Classification: News

Press Release:2 September1998

Angier, Natalie. 1998. Nothing Becomes a Man More Than a Woman's
Face. New

York Times, August 31.

In a new study of facial attractiveness, researchers from Scotland and
Japan have

found that, much to their astonishment, people of both sexes prefer

looking men over rugged, manly-miened men. When shown a series of computerized

photographs of young men whose images had been manipulated to make
them look

either more masculine or more feminine than the norm, viewers designated

artificially feminized faces as somewhat more attractive than the average
faces, and

more appealing by far than the masculinized versions.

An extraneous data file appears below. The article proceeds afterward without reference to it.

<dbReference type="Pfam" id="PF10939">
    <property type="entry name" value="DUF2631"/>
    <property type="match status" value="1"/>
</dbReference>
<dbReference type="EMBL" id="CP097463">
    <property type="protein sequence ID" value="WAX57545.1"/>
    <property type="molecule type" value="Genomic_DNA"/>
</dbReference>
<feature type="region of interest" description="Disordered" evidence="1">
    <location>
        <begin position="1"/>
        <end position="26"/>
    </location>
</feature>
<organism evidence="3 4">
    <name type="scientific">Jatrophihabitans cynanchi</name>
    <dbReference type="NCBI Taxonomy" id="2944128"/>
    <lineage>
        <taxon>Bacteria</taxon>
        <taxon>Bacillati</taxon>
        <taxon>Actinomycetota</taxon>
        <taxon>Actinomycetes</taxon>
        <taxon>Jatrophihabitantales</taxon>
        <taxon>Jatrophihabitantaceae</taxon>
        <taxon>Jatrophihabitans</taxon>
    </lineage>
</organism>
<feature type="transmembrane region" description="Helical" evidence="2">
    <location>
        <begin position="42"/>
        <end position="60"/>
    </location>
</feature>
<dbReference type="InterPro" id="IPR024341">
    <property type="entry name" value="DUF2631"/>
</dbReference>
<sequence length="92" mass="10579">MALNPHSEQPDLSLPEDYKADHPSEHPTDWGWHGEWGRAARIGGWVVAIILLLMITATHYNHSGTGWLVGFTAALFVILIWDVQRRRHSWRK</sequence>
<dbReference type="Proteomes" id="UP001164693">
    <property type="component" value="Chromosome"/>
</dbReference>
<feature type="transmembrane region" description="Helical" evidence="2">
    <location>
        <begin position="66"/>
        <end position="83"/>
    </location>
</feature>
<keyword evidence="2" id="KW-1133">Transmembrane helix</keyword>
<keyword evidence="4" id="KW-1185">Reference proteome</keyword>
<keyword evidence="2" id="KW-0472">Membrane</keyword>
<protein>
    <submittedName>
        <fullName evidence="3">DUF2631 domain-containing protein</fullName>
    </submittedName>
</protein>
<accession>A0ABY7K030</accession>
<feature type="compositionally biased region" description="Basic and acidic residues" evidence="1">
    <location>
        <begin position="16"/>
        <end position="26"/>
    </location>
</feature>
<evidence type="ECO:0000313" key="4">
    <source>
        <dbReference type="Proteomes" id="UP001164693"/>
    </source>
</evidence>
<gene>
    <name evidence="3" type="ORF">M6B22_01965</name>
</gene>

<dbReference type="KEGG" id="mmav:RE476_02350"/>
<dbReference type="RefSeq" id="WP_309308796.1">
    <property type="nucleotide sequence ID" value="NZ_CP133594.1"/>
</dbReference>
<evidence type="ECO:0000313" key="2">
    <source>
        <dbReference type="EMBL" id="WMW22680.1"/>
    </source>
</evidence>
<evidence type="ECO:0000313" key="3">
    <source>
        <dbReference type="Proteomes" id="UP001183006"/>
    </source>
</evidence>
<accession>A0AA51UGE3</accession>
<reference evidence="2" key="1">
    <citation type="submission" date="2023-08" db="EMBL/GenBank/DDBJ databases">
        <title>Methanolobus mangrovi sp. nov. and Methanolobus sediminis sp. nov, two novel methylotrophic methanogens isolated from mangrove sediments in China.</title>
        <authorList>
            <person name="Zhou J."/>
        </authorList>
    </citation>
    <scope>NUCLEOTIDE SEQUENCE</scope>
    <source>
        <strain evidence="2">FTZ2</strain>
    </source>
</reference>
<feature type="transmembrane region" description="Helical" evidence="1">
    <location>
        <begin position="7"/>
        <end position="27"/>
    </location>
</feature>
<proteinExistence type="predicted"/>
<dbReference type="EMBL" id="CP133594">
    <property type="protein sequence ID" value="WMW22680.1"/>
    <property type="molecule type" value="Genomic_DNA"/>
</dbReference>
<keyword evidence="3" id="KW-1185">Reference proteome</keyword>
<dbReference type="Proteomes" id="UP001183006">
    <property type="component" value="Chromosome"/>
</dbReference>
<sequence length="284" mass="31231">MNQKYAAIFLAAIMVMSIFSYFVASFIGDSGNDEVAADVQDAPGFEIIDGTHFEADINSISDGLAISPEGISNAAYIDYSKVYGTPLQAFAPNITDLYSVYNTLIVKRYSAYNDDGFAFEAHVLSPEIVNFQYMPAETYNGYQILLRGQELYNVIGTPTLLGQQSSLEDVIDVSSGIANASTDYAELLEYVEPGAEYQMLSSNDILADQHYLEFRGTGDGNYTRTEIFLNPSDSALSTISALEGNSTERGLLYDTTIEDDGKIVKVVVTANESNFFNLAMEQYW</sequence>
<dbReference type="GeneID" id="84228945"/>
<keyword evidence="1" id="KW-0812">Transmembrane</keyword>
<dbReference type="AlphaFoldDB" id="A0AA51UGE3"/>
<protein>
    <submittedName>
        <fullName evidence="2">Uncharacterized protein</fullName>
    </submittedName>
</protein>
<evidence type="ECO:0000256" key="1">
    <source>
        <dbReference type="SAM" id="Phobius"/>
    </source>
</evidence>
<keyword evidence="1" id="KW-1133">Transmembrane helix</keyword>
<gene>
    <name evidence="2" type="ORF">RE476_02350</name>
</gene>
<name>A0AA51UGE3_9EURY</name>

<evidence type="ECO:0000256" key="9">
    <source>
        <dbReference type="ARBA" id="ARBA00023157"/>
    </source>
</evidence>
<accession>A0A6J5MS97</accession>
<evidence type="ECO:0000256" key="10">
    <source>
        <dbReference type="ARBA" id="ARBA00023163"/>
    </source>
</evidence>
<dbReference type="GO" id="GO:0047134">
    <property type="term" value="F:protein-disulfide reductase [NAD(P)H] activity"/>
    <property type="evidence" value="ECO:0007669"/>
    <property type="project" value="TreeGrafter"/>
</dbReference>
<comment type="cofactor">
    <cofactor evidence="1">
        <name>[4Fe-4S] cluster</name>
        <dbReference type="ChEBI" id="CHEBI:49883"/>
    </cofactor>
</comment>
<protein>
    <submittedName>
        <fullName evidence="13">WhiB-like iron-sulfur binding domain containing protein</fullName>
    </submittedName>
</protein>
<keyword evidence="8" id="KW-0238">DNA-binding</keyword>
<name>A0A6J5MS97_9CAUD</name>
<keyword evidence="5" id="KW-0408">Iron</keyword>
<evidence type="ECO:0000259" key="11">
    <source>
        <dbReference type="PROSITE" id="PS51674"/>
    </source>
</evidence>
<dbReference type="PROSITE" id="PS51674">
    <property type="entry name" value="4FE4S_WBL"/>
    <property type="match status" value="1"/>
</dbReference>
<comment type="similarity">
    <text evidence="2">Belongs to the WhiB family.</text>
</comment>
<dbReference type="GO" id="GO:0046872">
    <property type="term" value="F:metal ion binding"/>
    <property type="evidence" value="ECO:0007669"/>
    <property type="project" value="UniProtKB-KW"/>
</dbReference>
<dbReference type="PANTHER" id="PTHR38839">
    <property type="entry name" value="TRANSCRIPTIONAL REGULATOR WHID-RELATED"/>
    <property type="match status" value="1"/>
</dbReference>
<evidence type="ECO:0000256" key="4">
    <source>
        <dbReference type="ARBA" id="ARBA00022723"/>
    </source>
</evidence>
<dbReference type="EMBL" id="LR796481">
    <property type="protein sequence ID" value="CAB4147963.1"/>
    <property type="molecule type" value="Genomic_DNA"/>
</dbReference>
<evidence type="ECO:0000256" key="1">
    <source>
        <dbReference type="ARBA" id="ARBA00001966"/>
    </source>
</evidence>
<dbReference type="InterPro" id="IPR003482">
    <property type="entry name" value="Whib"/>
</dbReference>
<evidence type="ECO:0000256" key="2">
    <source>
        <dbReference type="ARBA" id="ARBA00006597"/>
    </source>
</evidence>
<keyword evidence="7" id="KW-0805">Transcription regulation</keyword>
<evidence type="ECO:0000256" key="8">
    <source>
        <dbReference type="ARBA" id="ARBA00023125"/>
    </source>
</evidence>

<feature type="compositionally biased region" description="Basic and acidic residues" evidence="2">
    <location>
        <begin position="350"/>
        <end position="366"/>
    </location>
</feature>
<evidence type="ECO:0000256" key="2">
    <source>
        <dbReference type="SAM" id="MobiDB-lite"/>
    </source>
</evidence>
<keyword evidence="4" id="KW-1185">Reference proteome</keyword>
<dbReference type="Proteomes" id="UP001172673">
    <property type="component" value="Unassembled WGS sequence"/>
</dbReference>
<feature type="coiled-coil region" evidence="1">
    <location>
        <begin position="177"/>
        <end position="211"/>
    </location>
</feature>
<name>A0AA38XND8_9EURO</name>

The results, which appeared in Thursday's issue of the journal Nature,
held cross-culturally,

whether the faces shown or the people passing judgment were Japanese
or Caucasian.

The scientists had predicted that such traditional hallmarks of male
dominance and maturity as a

big jaw, square face, prow nose, and heavy brow would prove impressive
to men and

irresistible to women, who in theory are ever on the lookout for their
alpha mate. Instead,

appraisers seemed drawn to a touch of girlishness -- slender nose,
cupid's lips,

lightened brow, adorable chin.

For full text of the article, visit the New York Times on the web.


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